The use of degradable or biodegradable mulches could reduce or eliminate costs associated with plastic mulch removal and disposal as well as decrease the total amount of disposed plastic waste. However, there are many questions and concerns regarding the efficacy, degradability, and potential residues of biodegradable petroleum-based mulches (Greer and Dole, 2003; Hochmuth, 2001; Shogren, 2000). As a result, alternative mulches such as paper and starch have been created from non-petroleum feedstocks. Numerous paper mulch products have been tested over the last century with variable results (Brault and Stewart, 2002; Flint, 1928; Knavel and Mohr, 1967; Shogren, 2000). The density and fiber orientation of paper mulches may impact light penetration, which can influence both weed seed germination and growth beneath the mulch. Weeds growing under paper mulch can push the mulch off the soil surface resulting in tearing (Miles et al., 2005). Use of paper mulch is further limited by its heavier weight, which is two to four times greater than that of plastic mulch and incurs increased costs and labor for shipping and handling. In addition, paper mulch can be very difficult to lay with mechanical mulch laying equipment (Sorkin, 2006). However, as a result of its natural fiber composition, paper mulch remains of high interest to growers concerned about the negative impacts of non-degradable plastic mulch.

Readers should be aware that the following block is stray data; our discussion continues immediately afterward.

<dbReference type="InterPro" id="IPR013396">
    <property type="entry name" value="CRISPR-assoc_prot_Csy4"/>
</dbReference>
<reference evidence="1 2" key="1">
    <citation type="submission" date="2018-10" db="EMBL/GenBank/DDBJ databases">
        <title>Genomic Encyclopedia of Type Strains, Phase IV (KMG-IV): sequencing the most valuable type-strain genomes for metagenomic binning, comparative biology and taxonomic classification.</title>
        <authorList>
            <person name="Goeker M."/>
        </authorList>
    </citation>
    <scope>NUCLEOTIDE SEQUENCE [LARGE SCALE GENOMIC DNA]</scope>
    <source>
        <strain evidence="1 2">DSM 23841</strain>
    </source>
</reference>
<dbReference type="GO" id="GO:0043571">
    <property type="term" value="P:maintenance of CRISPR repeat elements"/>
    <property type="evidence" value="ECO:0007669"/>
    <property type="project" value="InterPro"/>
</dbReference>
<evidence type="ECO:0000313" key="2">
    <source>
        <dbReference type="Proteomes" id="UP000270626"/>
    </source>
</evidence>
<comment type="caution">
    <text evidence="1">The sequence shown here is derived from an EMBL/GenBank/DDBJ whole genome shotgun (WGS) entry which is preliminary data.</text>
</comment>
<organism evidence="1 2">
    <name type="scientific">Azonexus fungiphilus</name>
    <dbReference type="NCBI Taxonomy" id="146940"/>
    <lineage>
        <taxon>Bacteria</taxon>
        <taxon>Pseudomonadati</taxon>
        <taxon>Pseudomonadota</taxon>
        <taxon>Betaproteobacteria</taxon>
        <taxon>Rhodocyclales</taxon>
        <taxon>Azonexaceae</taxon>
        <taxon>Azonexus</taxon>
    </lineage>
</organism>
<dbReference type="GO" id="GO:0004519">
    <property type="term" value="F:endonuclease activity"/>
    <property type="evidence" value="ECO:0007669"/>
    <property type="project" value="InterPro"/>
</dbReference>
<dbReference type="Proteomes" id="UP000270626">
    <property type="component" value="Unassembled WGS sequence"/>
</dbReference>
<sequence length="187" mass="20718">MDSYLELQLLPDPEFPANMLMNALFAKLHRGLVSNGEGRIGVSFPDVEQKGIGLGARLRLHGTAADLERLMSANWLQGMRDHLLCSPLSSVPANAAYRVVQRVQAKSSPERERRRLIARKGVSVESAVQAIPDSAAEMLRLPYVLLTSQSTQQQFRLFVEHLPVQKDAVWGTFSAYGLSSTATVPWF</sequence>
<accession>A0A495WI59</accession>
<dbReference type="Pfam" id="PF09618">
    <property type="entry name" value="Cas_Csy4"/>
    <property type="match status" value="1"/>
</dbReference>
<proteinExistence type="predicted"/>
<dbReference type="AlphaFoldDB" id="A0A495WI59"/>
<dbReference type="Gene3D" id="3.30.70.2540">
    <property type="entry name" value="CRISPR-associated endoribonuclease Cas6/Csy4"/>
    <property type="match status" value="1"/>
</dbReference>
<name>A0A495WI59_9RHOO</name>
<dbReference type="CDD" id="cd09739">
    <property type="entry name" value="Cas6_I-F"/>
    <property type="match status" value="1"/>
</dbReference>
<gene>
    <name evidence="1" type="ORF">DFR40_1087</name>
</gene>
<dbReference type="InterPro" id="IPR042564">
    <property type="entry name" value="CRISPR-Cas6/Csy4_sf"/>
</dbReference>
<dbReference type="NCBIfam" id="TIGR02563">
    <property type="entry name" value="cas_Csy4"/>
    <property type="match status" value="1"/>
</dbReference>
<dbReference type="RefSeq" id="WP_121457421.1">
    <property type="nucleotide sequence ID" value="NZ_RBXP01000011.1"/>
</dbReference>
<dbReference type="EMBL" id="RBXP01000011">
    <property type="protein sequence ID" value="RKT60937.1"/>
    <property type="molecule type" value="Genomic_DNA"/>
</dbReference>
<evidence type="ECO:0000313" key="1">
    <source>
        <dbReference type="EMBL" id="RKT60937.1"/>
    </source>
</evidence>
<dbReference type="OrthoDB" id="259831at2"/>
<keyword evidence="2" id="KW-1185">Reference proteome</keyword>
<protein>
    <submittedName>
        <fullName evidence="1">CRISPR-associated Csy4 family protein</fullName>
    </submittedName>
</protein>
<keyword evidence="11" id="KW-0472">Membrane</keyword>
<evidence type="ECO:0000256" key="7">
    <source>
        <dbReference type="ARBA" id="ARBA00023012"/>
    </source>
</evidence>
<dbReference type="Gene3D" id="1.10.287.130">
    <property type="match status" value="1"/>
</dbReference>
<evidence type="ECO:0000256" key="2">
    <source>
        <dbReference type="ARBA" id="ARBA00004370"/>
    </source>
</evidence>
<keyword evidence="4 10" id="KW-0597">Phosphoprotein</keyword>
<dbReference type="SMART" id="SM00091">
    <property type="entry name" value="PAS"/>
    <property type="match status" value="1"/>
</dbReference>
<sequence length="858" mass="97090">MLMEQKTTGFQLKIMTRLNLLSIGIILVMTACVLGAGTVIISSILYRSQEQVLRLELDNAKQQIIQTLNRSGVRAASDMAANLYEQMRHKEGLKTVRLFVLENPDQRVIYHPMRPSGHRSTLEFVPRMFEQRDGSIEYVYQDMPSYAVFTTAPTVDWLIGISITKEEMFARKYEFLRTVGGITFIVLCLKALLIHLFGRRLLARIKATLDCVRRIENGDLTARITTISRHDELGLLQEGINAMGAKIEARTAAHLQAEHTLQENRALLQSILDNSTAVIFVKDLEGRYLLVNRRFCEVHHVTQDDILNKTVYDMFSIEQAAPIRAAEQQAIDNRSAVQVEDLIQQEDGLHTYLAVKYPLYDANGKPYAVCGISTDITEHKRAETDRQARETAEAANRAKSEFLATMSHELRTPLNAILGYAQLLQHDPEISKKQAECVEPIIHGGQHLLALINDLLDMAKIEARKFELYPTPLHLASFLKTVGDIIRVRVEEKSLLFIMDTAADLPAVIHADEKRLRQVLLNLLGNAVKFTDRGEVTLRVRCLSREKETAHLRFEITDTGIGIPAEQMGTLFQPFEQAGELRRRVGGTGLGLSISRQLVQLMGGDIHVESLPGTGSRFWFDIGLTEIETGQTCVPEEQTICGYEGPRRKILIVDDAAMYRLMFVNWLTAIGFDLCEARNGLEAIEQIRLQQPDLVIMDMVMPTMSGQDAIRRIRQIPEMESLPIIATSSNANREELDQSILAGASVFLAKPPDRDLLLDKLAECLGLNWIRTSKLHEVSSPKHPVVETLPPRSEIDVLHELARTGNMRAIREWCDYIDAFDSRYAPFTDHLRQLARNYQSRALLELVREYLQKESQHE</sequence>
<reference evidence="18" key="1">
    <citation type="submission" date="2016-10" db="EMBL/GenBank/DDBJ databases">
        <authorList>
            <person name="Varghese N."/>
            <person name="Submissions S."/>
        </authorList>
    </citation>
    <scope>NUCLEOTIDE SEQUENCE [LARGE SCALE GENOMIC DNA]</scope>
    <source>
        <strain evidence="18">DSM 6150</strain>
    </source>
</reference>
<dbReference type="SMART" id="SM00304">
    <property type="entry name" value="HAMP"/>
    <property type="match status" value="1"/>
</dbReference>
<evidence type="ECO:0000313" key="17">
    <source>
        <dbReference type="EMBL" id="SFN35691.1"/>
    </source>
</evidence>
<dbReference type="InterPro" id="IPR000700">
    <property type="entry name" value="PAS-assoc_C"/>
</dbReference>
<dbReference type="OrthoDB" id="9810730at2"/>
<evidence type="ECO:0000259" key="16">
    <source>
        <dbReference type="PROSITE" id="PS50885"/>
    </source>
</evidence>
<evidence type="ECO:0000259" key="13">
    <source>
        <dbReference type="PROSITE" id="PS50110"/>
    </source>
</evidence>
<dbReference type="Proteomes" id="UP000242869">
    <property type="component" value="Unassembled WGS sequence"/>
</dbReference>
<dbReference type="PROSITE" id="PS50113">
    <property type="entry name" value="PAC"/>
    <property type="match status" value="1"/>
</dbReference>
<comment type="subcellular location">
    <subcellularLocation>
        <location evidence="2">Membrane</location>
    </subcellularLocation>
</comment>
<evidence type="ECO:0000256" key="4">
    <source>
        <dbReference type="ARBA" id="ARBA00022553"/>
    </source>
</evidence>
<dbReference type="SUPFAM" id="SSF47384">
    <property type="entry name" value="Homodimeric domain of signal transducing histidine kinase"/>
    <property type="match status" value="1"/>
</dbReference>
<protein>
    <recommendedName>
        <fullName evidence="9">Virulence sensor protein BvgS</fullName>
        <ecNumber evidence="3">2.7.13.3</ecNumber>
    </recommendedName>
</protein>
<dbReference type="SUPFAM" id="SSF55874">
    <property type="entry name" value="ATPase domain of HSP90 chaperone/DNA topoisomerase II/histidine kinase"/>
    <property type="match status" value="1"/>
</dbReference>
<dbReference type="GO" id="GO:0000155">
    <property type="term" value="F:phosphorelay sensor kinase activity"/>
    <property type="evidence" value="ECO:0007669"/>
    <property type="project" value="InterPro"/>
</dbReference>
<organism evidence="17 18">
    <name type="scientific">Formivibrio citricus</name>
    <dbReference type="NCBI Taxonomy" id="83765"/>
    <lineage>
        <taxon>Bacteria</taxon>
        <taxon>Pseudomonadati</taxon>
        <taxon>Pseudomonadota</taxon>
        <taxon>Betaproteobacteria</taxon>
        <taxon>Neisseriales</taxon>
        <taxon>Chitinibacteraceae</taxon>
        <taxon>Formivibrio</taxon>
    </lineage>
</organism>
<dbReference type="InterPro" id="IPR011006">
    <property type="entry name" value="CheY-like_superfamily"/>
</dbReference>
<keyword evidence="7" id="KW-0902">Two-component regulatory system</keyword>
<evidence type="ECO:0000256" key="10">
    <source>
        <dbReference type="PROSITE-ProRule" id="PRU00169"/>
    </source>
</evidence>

Mulch film products composed primarily of starch are relatively new to the market, are similar in appearance (weight, density, and texture) and handling properties compared with standard polyethylene mulches, and may be a viable alternative to polyethylene-based mulch (Kijchavengkul et al., 2008; Rangarajan et al., 2003). New experimental materials such as spunbond (SB) polylactic acid (PLA) have recently been developed as potential alternatives to polyethylene mulches (Wadsworth et al., 2009). However, it is unclear how starch- and PLA-based mulch alternatives perform in high tunnel (HT) and open field (OF) production systems across diverse environments. The objective of this study was to evaluate and compare three mulch products marketed as biodegradable (two starch-based and one cellulose-based), and one experimental PLA-based product, to black plastic mulch under two production systems (HTs and OF) in three contrasting regions (Knoxville, TN; Lubbock, TX; Mount Vernon, WA) in the United States. Mulch deterioration, weed control attributes, and impact on tomato yield were the principal performance factors measured.